When I was in high school, I was in a media arts class where we got to learn how to use video cameras and make little movies. Before we went out to make our stunning directorial debuts, our teacher gave us a very valuable lesson that I still remember today. He told us that if we wanted to film somewhere and needed permission, never be afraid to ask. He simply explained:
"The worst they can say is 'no'"
My little movie crew and I went out to a gas station and asked the attendant if we could film in the store and he very nicely told us that he wasn't allowed to let us do that.
At 16, that was really enlightening. Once we had the answer, we knew that we needed to get resourceful and find another solution so we did. The great thing about receiving "no" is that you don't have to worry about guessing that person's feeling about something. "No" frees you from wondering if you should continue down a certain path or find another way to achieve something.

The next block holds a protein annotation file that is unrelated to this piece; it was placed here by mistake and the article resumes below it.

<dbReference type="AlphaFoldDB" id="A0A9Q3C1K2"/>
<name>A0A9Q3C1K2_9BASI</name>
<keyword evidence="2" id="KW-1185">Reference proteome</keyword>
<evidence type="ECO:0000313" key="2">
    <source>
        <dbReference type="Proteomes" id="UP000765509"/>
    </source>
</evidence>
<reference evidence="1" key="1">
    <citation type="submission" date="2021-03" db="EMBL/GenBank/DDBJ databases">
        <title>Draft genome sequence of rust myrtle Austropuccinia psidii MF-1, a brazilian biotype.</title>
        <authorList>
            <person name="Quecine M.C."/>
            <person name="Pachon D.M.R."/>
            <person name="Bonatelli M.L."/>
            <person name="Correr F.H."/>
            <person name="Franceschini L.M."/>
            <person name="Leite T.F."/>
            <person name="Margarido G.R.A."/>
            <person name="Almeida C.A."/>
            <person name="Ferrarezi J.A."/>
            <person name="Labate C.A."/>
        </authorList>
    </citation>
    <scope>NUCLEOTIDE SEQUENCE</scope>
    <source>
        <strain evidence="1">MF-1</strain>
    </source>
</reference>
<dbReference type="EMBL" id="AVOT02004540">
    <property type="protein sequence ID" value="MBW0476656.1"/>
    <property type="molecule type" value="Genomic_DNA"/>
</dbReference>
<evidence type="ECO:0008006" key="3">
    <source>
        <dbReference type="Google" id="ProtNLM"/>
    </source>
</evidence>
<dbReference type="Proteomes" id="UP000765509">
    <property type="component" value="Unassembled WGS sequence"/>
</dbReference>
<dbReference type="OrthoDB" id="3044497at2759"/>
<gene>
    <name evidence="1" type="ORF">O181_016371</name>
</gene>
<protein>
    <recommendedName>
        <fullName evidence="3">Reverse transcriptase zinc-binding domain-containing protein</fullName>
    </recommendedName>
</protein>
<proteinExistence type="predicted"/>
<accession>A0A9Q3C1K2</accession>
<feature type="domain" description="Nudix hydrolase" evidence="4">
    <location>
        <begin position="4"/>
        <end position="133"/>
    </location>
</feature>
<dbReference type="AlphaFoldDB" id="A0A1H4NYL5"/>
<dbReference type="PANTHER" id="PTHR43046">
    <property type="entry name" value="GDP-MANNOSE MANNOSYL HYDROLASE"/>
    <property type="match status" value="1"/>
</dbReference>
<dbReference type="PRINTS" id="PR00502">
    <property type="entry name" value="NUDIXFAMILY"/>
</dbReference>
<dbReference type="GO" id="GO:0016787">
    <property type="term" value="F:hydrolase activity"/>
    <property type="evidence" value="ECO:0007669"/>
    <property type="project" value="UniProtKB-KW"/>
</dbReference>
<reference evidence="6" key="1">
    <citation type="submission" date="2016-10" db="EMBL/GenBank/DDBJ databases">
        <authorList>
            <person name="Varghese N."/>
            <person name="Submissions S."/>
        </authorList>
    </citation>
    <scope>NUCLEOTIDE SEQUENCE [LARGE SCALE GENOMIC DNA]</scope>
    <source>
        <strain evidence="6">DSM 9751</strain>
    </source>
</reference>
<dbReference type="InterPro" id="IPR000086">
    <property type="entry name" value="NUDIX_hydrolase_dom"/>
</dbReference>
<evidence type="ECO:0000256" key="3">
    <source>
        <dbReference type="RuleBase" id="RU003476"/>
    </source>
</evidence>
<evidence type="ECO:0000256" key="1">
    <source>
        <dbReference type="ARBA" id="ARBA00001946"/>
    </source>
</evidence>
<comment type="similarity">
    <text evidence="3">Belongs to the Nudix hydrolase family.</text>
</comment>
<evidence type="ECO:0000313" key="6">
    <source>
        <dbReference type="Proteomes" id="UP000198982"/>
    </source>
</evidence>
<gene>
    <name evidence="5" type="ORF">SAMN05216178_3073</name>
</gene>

Even today, as an adult, it's easy to try to dissuade yourself because of what you might assume a person's answer is going to be. But the key lies in realizing that the answer can't hurt you.
"No" really isn't that bad. Receiving "No" is sometimes the best thing that can happen to you because then you know that you need to go about getting what you want in another way. In the last year, I don't really remember the "No's" I received and they didn't cost me anything.
So go get out there! Ask for that promotion, ask to partner up on jobs, ask for your lead's business, ask for a discount, ask for feedback, ask for help. You won't know their answer until you ask. If you get "No", then learn from it, move on, and find your way.
And here's the best part of all learning to ask: sometimes they say, "Yes"